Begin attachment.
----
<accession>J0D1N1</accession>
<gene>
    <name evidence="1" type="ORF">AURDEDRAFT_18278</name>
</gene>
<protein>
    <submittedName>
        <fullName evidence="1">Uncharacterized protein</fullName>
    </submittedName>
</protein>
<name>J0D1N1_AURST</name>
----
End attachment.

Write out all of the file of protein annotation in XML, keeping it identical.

<accession>J0D1N1</accession>
<gene>
    <name evidence="1" type="ORF">AURDEDRAFT_18278</name>
</gene>
<protein>
    <submittedName>
        <fullName evidence="1">Uncharacterized protein</fullName>
    </submittedName>
</protein>
<name>J0D1N1_AURST</name>